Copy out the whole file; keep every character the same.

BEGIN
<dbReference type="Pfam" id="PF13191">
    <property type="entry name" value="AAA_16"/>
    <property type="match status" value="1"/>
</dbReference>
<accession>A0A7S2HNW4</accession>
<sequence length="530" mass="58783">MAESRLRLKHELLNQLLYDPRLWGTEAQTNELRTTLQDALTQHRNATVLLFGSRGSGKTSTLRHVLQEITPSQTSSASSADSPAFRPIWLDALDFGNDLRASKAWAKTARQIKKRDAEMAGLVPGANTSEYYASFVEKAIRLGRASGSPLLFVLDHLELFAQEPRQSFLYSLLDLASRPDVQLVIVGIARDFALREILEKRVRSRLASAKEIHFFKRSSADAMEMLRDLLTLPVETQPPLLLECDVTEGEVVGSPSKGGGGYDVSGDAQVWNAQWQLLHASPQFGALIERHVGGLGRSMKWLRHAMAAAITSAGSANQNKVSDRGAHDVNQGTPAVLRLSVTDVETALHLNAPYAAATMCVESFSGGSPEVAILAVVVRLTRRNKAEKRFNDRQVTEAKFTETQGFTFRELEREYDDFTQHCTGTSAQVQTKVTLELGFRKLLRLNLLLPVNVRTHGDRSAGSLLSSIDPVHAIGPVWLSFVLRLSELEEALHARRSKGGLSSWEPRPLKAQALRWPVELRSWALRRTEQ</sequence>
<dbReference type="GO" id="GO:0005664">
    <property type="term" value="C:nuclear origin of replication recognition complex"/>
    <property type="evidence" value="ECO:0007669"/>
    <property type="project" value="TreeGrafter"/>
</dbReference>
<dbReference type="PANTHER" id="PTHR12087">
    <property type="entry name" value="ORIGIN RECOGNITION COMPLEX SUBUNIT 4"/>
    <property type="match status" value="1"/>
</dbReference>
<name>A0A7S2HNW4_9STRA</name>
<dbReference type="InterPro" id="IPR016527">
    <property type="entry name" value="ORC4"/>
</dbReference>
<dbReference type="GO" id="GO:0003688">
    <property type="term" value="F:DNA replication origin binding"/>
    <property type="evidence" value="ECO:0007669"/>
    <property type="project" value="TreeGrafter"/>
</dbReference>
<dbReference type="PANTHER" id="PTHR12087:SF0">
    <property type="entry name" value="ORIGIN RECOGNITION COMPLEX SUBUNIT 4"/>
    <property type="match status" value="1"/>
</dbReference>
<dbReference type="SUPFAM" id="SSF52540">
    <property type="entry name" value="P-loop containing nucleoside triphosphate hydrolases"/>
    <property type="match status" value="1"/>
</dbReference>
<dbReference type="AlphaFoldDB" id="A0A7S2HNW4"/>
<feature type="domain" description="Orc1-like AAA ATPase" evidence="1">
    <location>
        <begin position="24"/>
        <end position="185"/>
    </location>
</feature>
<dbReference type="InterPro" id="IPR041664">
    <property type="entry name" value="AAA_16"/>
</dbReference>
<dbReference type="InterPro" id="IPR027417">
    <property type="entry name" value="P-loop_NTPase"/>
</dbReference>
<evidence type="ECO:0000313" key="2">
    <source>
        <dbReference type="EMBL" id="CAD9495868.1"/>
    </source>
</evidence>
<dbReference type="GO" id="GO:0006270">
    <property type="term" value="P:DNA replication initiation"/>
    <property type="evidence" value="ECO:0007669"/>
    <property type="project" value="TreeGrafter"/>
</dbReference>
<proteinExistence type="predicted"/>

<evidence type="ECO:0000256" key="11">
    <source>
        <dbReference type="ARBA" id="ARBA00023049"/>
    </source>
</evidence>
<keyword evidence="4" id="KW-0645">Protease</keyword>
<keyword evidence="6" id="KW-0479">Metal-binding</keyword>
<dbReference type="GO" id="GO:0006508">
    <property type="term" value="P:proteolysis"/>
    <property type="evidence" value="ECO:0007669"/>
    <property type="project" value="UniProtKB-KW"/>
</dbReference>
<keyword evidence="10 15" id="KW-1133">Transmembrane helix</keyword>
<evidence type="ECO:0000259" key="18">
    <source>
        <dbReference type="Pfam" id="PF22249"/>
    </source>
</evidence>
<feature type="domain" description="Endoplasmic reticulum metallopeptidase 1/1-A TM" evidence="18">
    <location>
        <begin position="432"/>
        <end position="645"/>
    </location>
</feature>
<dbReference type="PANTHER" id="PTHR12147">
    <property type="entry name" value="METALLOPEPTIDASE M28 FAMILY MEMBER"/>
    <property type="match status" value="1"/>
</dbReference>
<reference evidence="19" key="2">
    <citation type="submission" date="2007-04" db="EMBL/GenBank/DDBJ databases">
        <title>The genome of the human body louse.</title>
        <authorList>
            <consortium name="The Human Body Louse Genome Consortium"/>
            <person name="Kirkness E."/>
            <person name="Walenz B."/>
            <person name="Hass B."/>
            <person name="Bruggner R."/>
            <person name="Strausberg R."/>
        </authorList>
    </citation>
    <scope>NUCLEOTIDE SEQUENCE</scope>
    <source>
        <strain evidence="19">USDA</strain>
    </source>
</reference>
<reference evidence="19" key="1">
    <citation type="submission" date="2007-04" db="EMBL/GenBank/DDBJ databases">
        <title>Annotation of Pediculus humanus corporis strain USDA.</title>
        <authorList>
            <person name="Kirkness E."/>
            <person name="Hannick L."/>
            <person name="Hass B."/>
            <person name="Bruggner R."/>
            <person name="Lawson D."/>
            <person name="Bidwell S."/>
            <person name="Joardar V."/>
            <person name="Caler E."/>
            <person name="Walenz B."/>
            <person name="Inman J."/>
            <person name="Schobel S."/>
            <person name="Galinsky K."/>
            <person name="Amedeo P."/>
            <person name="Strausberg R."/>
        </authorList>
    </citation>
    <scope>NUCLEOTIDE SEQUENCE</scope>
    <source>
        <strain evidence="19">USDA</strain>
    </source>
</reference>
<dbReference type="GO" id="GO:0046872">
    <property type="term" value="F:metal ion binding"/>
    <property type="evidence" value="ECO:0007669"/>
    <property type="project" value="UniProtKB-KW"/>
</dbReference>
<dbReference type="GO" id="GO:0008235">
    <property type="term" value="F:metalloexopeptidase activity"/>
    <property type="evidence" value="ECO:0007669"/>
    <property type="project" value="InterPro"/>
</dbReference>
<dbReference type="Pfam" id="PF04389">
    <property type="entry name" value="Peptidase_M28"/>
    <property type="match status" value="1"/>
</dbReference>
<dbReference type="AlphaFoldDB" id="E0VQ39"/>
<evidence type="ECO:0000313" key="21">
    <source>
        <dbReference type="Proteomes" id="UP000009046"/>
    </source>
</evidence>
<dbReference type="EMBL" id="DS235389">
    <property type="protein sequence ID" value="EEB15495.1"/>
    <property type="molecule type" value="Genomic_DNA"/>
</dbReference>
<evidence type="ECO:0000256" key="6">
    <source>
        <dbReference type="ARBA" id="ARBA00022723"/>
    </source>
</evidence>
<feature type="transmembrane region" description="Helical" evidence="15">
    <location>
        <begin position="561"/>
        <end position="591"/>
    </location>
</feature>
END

<dbReference type="Pfam" id="PF13191">
    <property type="entry name" value="AAA_16"/>
    <property type="match status" value="1"/>
</dbReference>
<accession>A0A7S2HNW4</accession>
<sequence length="530" mass="58783">MAESRLRLKHELLNQLLYDPRLWGTEAQTNELRTTLQDALTQHRNATVLLFGSRGSGKTSTLRHVLQEITPSQTSSASSADSPAFRPIWLDALDFGNDLRASKAWAKTARQIKKRDAEMAGLVPGANTSEYYASFVEKAIRLGRASGSPLLFVLDHLELFAQEPRQSFLYSLLDLASRPDVQLVIVGIARDFALREILEKRVRSRLASAKEIHFFKRSSADAMEMLRDLLTLPVETQPPLLLECDVTEGEVVGSPSKGGGGYDVSGDAQVWNAQWQLLHASPQFGALIERHVGGLGRSMKWLRHAMAAAITSAGSANQNKVSDRGAHDVNQGTPAVLRLSVTDVETALHLNAPYAAATMCVESFSGGSPEVAILAVVVRLTRRNKAEKRFNDRQVTEAKFTETQGFTFRELEREYDDFTQHCTGTSAQVQTKVTLELGFRKLLRLNLLLPVNVRTHGDRSAGSLLSSIDPVHAIGPVWLSFVLRLSELEEALHARRSKGGLSSWEPRPLKAQALRWPVELRSWALRRTEQ</sequence>
<dbReference type="GO" id="GO:0005664">
    <property type="term" value="C:nuclear origin of replication recognition complex"/>
    <property type="evidence" value="ECO:0007669"/>
    <property type="project" value="TreeGrafter"/>
</dbReference>
<dbReference type="PANTHER" id="PTHR12087">
    <property type="entry name" value="ORIGIN RECOGNITION COMPLEX SUBUNIT 4"/>
    <property type="match status" value="1"/>
</dbReference>
<name>A0A7S2HNW4_9STRA</name>
<dbReference type="InterPro" id="IPR016527">
    <property type="entry name" value="ORC4"/>
</dbReference>
<dbReference type="GO" id="GO:0003688">
    <property type="term" value="F:DNA replication origin binding"/>
    <property type="evidence" value="ECO:0007669"/>
    <property type="project" value="TreeGrafter"/>
</dbReference>
<dbReference type="PANTHER" id="PTHR12087:SF0">
    <property type="entry name" value="ORIGIN RECOGNITION COMPLEX SUBUNIT 4"/>
    <property type="match status" value="1"/>
</dbReference>
<dbReference type="SUPFAM" id="SSF52540">
    <property type="entry name" value="P-loop containing nucleoside triphosphate hydrolases"/>
    <property type="match status" value="1"/>
</dbReference>
<dbReference type="AlphaFoldDB" id="A0A7S2HNW4"/>
<feature type="domain" description="Orc1-like AAA ATPase" evidence="1">
    <location>
        <begin position="24"/>
        <end position="185"/>
    </location>
</feature>
<dbReference type="InterPro" id="IPR041664">
    <property type="entry name" value="AAA_16"/>
</dbReference>
<dbReference type="InterPro" id="IPR027417">
    <property type="entry name" value="P-loop_NTPase"/>
</dbReference>
<evidence type="ECO:0000313" key="2">
    <source>
        <dbReference type="EMBL" id="CAD9495868.1"/>
    </source>
</evidence>
<dbReference type="GO" id="GO:0006270">
    <property type="term" value="P:DNA replication initiation"/>
    <property type="evidence" value="ECO:0007669"/>
    <property type="project" value="TreeGrafter"/>
</dbReference>
<proteinExistence type="predicted"/>

<evidence type="ECO:0000256" key="11">
    <source>
        <dbReference type="ARBA" id="ARBA00023049"/>
    </source>
</evidence>
<keyword evidence="4" id="KW-0645">Protease</keyword>
<keyword evidence="6" id="KW-0479">Metal-binding</keyword>
<dbReference type="GO" id="GO:0006508">
    <property type="term" value="P:proteolysis"/>
    <property type="evidence" value="ECO:0007669"/>
    <property type="project" value="UniProtKB-KW"/>
</dbReference>
<keyword evidence="10 15" id="KW-1133">Transmembrane helix</keyword>
<evidence type="ECO:0000259" key="18">
    <source>
        <dbReference type="Pfam" id="PF22249"/>
    </source>
</evidence>
<feature type="domain" description="Endoplasmic reticulum metallopeptidase 1/1-A TM" evidence="18">
    <location>
        <begin position="432"/>
        <end position="645"/>
    </location>
</feature>
<dbReference type="PANTHER" id="PTHR12147">
    <property type="entry name" value="METALLOPEPTIDASE M28 FAMILY MEMBER"/>
    <property type="match status" value="1"/>
</dbReference>
<reference evidence="19" key="2">
    <citation type="submission" date="2007-04" db="EMBL/GenBank/DDBJ databases">
        <title>The genome of the human body louse.</title>
        <authorList>
            <consortium name="The Human Body Louse Genome Consortium"/>
            <person name="Kirkness E."/>
            <person name="Walenz B."/>
            <person name="Hass B."/>
            <person name="Bruggner R."/>
            <person name="Strausberg R."/>
        </authorList>
    </citation>
    <scope>NUCLEOTIDE SEQUENCE</scope>
    <source>
        <strain evidence="19">USDA</strain>
    </source>
</reference>
<reference evidence="19" key="1">
    <citation type="submission" date="2007-04" db="EMBL/GenBank/DDBJ databases">
        <title>Annotation of Pediculus humanus corporis strain USDA.</title>
        <authorList>
            <person name="Kirkness E."/>
            <person name="Hannick L."/>
            <person name="Hass B."/>
            <person name="Bruggner R."/>
            <person name="Lawson D."/>
            <person name="Bidwell S."/>
            <person name="Joardar V."/>
            <person name="Caler E."/>
            <person name="Walenz B."/>
            <person name="Inman J."/>
            <person name="Schobel S."/>
            <person name="Galinsky K."/>
            <person name="Amedeo P."/>
            <person name="Strausberg R."/>
        </authorList>
    </citation>
    <scope>NUCLEOTIDE SEQUENCE</scope>
    <source>
        <strain evidence="19">USDA</strain>
    </source>
</reference>
<dbReference type="GO" id="GO:0046872">
    <property type="term" value="F:metal ion binding"/>
    <property type="evidence" value="ECO:0007669"/>
    <property type="project" value="UniProtKB-KW"/>
</dbReference>
<dbReference type="GO" id="GO:0008235">
    <property type="term" value="F:metalloexopeptidase activity"/>
    <property type="evidence" value="ECO:0007669"/>
    <property type="project" value="InterPro"/>
</dbReference>
<dbReference type="Pfam" id="PF04389">
    <property type="entry name" value="Peptidase_M28"/>
    <property type="match status" value="1"/>
</dbReference>
<dbReference type="AlphaFoldDB" id="E0VQ39"/>
<evidence type="ECO:0000313" key="21">
    <source>
        <dbReference type="Proteomes" id="UP000009046"/>
    </source>
</evidence>
<dbReference type="EMBL" id="DS235389">
    <property type="protein sequence ID" value="EEB15495.1"/>
    <property type="molecule type" value="Genomic_DNA"/>
</dbReference>
<evidence type="ECO:0000256" key="6">
    <source>
        <dbReference type="ARBA" id="ARBA00022723"/>
    </source>
</evidence>
<feature type="transmembrane region" description="Helical" evidence="15">
    <location>
        <begin position="561"/>
        <end position="591"/>
    </location>
</feature>